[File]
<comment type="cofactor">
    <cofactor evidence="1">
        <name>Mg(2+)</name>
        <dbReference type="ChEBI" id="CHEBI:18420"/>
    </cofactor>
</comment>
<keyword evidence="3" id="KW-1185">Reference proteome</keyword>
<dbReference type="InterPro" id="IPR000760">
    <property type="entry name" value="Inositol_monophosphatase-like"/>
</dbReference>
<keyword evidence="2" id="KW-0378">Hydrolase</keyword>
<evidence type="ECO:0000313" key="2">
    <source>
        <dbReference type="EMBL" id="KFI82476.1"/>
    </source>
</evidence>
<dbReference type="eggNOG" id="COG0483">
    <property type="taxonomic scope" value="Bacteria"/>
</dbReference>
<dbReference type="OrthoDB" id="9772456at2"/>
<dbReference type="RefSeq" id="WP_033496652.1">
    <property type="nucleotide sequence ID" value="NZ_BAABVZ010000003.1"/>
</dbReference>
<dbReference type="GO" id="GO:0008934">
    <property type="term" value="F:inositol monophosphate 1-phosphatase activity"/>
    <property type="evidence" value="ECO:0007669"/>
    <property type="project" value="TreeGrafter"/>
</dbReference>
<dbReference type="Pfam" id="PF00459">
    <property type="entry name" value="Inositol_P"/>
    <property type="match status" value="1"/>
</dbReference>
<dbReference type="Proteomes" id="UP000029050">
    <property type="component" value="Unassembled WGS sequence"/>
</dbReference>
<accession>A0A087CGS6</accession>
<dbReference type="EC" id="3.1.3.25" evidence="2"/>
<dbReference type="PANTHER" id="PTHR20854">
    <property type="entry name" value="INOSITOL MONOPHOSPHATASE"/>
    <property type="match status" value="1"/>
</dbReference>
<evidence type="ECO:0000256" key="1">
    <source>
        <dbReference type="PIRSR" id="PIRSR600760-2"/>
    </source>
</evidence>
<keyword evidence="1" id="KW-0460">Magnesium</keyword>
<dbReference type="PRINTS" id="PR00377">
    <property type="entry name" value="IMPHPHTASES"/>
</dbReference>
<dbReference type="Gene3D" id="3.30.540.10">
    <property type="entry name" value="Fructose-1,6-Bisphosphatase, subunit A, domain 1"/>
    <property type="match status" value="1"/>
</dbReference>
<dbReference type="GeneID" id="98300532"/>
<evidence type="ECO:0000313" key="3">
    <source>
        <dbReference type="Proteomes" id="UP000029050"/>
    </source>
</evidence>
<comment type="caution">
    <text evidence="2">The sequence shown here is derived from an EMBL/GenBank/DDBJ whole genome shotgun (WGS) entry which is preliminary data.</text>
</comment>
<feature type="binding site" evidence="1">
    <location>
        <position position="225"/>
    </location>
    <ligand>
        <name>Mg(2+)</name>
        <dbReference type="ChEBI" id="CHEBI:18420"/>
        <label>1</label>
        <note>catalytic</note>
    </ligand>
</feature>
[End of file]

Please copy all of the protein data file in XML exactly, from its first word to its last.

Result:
<comment type="cofactor">
    <cofactor evidence="1">
        <name>Mg(2+)</name>
        <dbReference type="ChEBI" id="CHEBI:18420"/>
    </cofactor>
</comment>
<keyword evidence="3" id="KW-1185">Reference proteome</keyword>
<dbReference type="InterPro" id="IPR000760">
    <property type="entry name" value="Inositol_monophosphatase-like"/>
</dbReference>
<keyword evidence="2" id="KW-0378">Hydrolase</keyword>
<evidence type="ECO:0000313" key="2">
    <source>
        <dbReference type="EMBL" id="KFI82476.1"/>
    </source>
</evidence>
<dbReference type="eggNOG" id="COG0483">
    <property type="taxonomic scope" value="Bacteria"/>
</dbReference>
<dbReference type="OrthoDB" id="9772456at2"/>
<dbReference type="RefSeq" id="WP_033496652.1">
    <property type="nucleotide sequence ID" value="NZ_BAABVZ010000003.1"/>
</dbReference>
<dbReference type="GO" id="GO:0008934">
    <property type="term" value="F:inositol monophosphate 1-phosphatase activity"/>
    <property type="evidence" value="ECO:0007669"/>
    <property type="project" value="TreeGrafter"/>
</dbReference>
<dbReference type="Pfam" id="PF00459">
    <property type="entry name" value="Inositol_P"/>
    <property type="match status" value="1"/>
</dbReference>
<dbReference type="Proteomes" id="UP000029050">
    <property type="component" value="Unassembled WGS sequence"/>
</dbReference>
<accession>A0A087CGS6</accession>
<dbReference type="EC" id="3.1.3.25" evidence="2"/>
<dbReference type="PANTHER" id="PTHR20854">
    <property type="entry name" value="INOSITOL MONOPHOSPHATASE"/>
    <property type="match status" value="1"/>
</dbReference>
<evidence type="ECO:0000256" key="1">
    <source>
        <dbReference type="PIRSR" id="PIRSR600760-2"/>
    </source>
</evidence>
<keyword evidence="1" id="KW-0460">Magnesium</keyword>
<dbReference type="PRINTS" id="PR00377">
    <property type="entry name" value="IMPHPHTASES"/>
</dbReference>
<dbReference type="Gene3D" id="3.30.540.10">
    <property type="entry name" value="Fructose-1,6-Bisphosphatase, subunit A, domain 1"/>
    <property type="match status" value="1"/>
</dbReference>
<dbReference type="GeneID" id="98300532"/>
<evidence type="ECO:0000313" key="3">
    <source>
        <dbReference type="Proteomes" id="UP000029050"/>
    </source>
</evidence>
<comment type="caution">
    <text evidence="2">The sequence shown here is derived from an EMBL/GenBank/DDBJ whole genome shotgun (WGS) entry which is preliminary data.</text>
</comment>
<feature type="binding site" evidence="1">
    <location>
        <position position="225"/>
    </location>
    <ligand>
        <name>Mg(2+)</name>
        <dbReference type="ChEBI" id="CHEBI:18420"/>
        <label>1</label>
        <note>catalytic</note>
    </ligand>
</feature>